Michael Coren writes:
It is entirely understandable when immigrant groups maintain their language, recall the achievements of their home nation or band together out of solidarity. This tends to dilute and largely disappear over time. Identification with places of parental origin also is completely natural. But second and third generation immigrants violently supporting regimes with which their adopted states are at war and calling for death and defeat for the country that gives them so much is a totally different issue and is unprecedented in modern history.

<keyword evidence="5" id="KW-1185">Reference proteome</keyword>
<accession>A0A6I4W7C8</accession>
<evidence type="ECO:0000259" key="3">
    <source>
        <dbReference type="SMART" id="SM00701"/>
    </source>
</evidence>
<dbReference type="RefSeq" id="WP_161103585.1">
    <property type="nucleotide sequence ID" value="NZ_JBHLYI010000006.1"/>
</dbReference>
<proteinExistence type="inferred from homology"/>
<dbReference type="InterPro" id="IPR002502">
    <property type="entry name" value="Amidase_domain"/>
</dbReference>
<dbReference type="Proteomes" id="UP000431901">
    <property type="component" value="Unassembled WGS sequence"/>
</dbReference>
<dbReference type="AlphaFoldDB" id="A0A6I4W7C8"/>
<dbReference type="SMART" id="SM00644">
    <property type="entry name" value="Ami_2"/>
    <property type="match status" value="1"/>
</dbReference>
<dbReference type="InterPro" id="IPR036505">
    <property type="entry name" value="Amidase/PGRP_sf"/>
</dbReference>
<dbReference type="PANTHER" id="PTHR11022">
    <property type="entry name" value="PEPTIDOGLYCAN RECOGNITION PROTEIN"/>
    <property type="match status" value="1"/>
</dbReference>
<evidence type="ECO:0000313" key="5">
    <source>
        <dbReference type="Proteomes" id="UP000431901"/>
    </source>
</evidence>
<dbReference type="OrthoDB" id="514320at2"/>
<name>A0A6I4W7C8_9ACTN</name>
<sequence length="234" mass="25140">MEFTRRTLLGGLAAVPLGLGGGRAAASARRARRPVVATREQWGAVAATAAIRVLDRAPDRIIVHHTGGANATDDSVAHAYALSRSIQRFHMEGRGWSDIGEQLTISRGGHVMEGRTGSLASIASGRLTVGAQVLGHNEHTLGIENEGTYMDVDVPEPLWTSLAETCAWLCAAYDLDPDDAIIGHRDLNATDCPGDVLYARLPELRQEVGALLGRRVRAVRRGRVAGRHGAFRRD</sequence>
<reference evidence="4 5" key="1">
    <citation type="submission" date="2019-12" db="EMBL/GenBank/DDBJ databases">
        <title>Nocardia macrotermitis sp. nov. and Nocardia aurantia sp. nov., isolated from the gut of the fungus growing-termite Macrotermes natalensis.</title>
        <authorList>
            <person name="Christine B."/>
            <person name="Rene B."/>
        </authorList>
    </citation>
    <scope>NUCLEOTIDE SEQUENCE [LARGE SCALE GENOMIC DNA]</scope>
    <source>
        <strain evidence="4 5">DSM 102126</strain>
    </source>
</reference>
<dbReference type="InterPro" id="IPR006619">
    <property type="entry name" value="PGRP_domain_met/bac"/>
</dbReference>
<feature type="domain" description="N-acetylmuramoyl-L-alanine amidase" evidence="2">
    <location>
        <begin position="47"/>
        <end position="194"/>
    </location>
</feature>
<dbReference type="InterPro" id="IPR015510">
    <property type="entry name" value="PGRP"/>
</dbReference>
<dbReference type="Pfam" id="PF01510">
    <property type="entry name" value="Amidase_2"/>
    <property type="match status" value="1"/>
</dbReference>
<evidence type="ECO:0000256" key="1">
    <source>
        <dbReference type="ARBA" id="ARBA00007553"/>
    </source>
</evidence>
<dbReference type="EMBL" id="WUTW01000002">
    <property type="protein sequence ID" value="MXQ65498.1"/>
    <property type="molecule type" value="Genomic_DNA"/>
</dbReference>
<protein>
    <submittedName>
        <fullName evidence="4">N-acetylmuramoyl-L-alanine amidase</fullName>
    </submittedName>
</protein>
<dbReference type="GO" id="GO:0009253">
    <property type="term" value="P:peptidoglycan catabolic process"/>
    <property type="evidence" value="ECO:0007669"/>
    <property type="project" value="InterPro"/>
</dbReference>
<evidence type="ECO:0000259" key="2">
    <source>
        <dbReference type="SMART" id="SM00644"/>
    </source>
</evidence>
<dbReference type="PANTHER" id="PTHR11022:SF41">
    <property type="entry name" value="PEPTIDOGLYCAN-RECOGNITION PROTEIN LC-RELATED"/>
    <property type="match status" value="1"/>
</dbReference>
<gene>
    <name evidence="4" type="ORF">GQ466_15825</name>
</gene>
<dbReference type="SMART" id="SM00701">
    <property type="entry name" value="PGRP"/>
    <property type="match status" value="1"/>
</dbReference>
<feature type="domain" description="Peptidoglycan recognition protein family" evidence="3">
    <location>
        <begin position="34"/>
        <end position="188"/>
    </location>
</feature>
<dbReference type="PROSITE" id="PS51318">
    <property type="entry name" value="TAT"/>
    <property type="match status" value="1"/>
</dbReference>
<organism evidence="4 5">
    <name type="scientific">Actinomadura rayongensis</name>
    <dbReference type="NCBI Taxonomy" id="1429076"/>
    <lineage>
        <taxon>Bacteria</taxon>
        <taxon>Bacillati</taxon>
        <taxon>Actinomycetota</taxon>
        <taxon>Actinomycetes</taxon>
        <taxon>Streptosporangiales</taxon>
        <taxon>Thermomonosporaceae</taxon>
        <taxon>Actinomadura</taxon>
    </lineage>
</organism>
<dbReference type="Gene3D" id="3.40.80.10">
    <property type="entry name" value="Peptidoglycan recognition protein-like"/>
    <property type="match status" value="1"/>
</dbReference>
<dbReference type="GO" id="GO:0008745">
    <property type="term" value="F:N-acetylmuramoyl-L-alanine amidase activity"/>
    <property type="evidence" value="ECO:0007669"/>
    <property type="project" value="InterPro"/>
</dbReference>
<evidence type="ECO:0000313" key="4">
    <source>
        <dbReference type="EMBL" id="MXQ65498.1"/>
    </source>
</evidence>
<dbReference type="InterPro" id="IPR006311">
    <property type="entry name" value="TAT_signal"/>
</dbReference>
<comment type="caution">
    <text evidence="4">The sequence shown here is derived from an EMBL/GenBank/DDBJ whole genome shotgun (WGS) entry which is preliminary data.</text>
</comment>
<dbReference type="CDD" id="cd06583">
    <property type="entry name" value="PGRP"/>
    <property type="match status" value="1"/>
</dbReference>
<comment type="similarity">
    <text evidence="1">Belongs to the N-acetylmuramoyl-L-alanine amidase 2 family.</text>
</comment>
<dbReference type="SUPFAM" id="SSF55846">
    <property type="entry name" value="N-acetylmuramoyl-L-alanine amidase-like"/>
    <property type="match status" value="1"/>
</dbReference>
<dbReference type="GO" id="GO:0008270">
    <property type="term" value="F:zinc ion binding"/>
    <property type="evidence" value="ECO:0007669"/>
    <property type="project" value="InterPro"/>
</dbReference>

It is one thing to want to change aspects of the law, another to want to change the law itself. One thing to want to make one’s voice heard, another to want to silence other people’s voices. One thing to reform a culture, another to work for the destruction of that very culture. Equally it is one thing to criticize elements within the Islamic diaspora, another to attack all Muslims.
Sensitivity, however, must not drown out sensibility. Too many pundits argue that the debate about Islam is over. In fact it is only just beginning.